A few plaintive howls from Bloc Party’s “Helicopter (Sheriff Whitey mix)”, and the mood is set for… a primal, unbridled release. Such is the tone of ‘The Other Side – New York’, a compilation that has been put together by electro-art act Fischerspooner at Time Out magazine’s request.
In 2005, Time Out put together a series of three dualdiscs, including the Paris and London editions, compiled by Black Strobe and Damian Lazarus respectively. The concept behind the sets is to give listeners a quick trip through the cities’ richest untapped resources, via music on the one side, through a short video tour on the flipside and a short city guide (complete with map) within.
Fischerspooner’s version takes us to the rawest locales on the New York landscape, weaving together electro with indie with punk into a collage that is as addictive as it is disconcerting. Disconcerting? Well, once one realizes that many of the songs are about abusive relationships, it’s hard to think otherwise, in spite of their catchiness (case-in-point: The Fiery Furnaces’ “Single Again” and Lassigue Bendthaus’ tremendous version of John Lennon’s “Jealous Guy”).
But the mix is pretty tight and well-designed (part of Warren Fischer and Casey Spooner’s genius is that they start and end the mix the same way, so one can loop it over and over again seamlessly). It plays extremely well from start to finish. Good thing, too, because the duo fused the tracks into one another, just like a dance mix – so it is virtually impossible to tearthenumbersapartfromoneanother. Of course, with the exception of Fischerspooner’s own entry on this disc, one wouldn’t want to anyway: the bits are all equally tasty in their own right.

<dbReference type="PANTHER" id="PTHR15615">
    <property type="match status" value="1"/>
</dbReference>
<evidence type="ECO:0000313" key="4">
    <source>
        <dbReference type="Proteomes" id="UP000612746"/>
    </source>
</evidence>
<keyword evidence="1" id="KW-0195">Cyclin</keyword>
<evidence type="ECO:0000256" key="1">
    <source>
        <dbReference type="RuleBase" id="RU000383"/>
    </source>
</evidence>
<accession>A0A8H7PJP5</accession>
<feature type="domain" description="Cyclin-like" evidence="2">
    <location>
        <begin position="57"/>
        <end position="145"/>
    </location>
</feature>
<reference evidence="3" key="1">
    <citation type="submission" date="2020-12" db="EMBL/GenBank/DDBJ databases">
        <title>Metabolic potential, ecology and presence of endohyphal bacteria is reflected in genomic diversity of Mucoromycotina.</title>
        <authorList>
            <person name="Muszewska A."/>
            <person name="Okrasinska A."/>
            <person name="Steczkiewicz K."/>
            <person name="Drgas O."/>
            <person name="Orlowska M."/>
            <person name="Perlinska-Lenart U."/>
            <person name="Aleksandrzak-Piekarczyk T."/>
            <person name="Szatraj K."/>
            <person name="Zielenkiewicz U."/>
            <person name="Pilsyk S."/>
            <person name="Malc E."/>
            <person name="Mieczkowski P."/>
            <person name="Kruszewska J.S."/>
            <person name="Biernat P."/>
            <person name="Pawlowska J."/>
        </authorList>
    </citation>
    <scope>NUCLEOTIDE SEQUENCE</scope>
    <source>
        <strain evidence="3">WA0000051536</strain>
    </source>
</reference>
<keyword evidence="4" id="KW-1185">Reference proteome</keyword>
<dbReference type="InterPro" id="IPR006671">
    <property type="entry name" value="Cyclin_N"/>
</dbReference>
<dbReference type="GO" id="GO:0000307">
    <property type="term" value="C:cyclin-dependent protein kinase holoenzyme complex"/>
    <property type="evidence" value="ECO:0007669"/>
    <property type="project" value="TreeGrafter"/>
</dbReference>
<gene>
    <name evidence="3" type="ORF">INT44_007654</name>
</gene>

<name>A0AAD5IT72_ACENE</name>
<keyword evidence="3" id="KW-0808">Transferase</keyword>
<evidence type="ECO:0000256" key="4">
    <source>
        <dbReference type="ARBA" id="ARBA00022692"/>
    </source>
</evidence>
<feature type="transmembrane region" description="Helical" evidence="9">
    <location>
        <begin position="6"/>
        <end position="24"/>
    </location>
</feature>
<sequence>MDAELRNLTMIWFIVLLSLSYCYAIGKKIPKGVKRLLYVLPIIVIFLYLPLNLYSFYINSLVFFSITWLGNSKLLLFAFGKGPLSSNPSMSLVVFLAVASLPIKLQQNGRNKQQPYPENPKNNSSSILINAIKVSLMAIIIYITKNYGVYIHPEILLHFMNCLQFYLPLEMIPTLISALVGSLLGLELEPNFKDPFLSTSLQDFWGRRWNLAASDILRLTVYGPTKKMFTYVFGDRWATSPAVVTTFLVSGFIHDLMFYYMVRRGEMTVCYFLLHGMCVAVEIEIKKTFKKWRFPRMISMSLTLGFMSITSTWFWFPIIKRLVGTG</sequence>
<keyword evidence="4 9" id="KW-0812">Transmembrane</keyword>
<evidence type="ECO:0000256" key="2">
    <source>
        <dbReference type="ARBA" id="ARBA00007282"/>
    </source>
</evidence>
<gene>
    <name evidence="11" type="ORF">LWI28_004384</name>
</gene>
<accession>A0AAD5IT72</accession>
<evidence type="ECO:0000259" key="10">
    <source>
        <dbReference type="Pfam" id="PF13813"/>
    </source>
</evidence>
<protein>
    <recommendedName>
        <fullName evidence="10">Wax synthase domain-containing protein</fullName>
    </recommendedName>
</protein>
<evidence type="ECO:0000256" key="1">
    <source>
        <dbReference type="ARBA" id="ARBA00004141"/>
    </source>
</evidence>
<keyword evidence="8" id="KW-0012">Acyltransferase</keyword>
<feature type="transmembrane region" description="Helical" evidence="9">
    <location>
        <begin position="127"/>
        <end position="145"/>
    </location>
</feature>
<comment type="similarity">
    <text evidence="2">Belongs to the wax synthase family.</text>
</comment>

Sadly, in spite of my usual enthusiasm for Fischerspooner’s material, the ‘Hacker remix’ of their killer single “Emerge” is simply not up to par – it’s bad enough that it does a grave injustice to the original, but it also loses itself amidst all these others. Anyway, it’s a bad habit for an artist to offer one of their own tracks on a compilation that they’ve put together: not only does it smell of ego but it plainly stinks of opportunism – especially on a series like “The Other Side”, which purports to show us a side of the music world that we don’t already know.
And that’s part of the problem here.
Where the video tour is strictly limited to New York locales, the album features artists that are not all from the “Big Apple”. This seems to be a recurring problem in the series, one discovers – unless Bauhaus actually were from Paris (see Black Strobe’s tracklisting online for a good chuckle :).
After being misled into believing that the music contained herein was all native to the area we’re visiting, it’s very difficult to take the concept of this series seriously – despite the rest of the package.
The video tour is fun, but a bit brief and a tad short on directions (let’s just say that a visual aid or two might be useful in such a big city!). Ironically, even the map included inside doesn’t provide us with any help in finding all of the places visited in the video – although it does list dozens of very interesting places to discover. And even if it had, a visual representation would have fleshed out this tour considerably.
But overall, if purchased at a reasonable price, the disc is still a worthy addition to one’s collection and life-experiences. It may not be unforgettable, but it is memorable enough to consider trying out the other two in the set some time in the future…
Who knows…? You just might unearth a hidden gem or two along the way 🙂
We give it a 6.5 out of 10.